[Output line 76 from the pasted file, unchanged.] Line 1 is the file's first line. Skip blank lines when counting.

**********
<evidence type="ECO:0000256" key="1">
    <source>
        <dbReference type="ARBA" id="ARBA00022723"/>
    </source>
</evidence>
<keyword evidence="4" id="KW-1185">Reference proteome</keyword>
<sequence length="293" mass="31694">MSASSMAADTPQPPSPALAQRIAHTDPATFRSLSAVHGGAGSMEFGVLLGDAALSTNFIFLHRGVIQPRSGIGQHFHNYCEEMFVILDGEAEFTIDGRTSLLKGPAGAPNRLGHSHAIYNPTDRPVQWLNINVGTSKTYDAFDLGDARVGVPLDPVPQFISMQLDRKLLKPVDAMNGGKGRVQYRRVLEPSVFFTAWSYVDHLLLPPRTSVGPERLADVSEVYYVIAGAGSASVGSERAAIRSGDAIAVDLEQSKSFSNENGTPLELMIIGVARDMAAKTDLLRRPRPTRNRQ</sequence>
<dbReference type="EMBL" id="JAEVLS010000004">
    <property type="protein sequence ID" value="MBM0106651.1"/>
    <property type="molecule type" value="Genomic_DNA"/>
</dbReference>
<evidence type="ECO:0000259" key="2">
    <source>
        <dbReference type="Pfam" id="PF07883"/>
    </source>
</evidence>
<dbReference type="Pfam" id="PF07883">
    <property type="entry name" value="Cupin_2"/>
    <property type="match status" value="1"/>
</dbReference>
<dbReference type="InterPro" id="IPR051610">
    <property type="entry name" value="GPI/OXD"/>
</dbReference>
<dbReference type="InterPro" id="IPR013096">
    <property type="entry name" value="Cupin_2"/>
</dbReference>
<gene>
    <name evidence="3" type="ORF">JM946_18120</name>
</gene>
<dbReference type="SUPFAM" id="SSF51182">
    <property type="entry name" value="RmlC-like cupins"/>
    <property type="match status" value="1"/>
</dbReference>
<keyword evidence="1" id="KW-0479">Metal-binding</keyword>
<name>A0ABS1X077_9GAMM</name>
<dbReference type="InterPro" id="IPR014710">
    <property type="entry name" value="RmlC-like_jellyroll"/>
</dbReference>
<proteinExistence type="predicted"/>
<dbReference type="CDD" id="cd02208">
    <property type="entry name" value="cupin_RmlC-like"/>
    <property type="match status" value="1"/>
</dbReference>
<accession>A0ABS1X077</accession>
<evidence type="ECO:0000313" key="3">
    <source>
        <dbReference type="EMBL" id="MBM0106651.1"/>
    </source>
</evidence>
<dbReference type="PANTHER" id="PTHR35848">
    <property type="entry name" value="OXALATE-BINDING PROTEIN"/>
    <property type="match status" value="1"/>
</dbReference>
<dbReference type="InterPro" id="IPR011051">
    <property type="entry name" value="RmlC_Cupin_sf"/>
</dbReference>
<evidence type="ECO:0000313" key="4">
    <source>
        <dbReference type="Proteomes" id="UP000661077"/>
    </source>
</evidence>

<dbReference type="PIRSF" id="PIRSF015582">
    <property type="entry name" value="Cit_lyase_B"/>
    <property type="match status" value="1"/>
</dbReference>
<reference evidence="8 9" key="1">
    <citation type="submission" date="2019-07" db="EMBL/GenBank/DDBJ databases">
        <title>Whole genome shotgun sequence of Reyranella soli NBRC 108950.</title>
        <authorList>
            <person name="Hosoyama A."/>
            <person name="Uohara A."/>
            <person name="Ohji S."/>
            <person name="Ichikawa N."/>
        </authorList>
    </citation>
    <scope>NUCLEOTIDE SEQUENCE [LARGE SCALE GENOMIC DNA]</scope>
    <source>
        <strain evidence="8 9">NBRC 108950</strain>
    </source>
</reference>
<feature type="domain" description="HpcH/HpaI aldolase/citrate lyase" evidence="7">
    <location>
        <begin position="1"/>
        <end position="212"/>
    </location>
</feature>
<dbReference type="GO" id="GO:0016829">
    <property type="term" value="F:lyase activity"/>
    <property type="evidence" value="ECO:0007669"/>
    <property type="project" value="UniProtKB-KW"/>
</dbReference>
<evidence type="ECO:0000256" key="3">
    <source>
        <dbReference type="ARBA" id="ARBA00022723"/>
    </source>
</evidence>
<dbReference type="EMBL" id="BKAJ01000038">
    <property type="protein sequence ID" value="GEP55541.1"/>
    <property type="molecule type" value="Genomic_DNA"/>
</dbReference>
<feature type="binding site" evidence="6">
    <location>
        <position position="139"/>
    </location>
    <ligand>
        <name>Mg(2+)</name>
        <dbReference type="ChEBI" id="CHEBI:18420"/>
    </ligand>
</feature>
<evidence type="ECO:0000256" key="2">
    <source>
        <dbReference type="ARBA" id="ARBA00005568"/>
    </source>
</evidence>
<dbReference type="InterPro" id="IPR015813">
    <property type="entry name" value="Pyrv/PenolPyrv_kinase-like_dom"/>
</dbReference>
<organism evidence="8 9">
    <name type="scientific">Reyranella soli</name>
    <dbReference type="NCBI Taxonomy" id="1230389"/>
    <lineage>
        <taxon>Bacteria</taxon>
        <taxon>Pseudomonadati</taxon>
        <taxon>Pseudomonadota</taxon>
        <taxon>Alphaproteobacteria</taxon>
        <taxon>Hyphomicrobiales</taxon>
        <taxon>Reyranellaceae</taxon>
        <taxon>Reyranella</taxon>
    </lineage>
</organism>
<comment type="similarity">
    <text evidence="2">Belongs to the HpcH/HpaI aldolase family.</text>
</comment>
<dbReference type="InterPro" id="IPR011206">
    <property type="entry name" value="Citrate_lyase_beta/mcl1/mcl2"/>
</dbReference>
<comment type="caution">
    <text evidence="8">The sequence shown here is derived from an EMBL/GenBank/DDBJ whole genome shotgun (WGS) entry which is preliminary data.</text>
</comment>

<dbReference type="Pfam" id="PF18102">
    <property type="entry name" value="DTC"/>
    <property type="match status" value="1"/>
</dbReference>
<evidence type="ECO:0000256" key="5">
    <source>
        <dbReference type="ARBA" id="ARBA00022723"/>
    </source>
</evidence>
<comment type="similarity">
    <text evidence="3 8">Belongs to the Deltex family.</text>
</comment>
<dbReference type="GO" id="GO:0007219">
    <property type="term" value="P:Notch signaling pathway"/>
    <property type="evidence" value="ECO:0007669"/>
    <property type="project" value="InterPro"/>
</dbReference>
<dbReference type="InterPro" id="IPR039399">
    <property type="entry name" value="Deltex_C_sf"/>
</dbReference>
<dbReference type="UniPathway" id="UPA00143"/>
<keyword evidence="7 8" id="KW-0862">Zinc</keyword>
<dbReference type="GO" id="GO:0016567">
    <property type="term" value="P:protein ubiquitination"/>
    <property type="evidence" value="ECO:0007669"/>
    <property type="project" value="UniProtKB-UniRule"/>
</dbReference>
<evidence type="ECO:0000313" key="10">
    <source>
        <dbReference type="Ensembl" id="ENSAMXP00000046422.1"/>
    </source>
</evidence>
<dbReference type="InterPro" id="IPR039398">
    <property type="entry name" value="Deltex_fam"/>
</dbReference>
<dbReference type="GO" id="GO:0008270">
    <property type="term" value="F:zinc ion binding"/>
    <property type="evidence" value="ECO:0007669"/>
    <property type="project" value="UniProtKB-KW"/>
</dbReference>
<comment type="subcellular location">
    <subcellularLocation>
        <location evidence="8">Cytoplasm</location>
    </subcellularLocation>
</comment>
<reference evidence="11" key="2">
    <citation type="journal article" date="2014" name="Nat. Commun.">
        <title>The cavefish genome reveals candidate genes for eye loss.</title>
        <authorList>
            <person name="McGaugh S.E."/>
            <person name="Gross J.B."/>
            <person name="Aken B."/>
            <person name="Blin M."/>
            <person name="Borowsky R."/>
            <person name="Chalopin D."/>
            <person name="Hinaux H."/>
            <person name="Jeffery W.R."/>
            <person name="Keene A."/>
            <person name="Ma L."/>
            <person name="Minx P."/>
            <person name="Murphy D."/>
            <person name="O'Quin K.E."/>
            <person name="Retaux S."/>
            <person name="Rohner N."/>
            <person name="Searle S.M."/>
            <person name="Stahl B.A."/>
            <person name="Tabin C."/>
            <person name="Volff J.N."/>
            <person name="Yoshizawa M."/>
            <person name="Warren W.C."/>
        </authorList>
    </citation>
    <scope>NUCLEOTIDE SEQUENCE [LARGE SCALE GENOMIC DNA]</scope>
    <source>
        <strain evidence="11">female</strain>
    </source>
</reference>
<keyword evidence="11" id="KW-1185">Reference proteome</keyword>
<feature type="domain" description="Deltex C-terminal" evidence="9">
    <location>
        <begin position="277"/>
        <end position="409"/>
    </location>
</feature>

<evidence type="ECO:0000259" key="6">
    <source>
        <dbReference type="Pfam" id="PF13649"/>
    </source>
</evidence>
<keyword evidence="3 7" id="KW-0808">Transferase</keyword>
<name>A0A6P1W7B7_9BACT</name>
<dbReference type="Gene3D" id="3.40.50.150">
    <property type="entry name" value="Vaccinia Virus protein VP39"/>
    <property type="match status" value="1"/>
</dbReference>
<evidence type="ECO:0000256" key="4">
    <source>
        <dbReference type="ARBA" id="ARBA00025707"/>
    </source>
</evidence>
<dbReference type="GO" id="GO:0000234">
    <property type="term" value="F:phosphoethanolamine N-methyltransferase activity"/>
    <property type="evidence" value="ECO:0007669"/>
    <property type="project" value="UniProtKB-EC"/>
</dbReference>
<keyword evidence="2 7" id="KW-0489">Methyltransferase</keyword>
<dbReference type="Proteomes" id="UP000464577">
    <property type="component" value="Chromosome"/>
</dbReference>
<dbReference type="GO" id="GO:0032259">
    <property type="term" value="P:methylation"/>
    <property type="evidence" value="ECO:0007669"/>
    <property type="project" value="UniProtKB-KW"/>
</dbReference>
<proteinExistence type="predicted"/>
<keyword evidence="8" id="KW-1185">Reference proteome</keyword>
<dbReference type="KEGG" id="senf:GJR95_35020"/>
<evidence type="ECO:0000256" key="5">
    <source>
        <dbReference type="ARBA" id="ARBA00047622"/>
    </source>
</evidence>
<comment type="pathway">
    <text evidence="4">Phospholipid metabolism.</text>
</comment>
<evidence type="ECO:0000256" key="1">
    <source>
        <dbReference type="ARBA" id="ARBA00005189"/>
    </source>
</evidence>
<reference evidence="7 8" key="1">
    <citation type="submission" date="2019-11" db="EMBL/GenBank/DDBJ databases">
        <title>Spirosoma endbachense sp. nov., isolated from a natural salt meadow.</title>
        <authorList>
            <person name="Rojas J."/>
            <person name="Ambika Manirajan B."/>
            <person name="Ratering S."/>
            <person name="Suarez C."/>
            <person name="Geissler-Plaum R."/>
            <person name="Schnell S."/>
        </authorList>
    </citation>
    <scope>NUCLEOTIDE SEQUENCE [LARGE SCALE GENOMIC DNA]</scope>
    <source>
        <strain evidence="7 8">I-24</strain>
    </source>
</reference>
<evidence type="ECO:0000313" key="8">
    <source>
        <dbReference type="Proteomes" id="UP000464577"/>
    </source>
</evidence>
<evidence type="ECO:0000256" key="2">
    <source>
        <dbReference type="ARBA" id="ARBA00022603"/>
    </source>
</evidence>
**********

    <scope>NUCLEOTIDE SEQUENCE [LARGE SCALE GENOMIC DNA]</scope>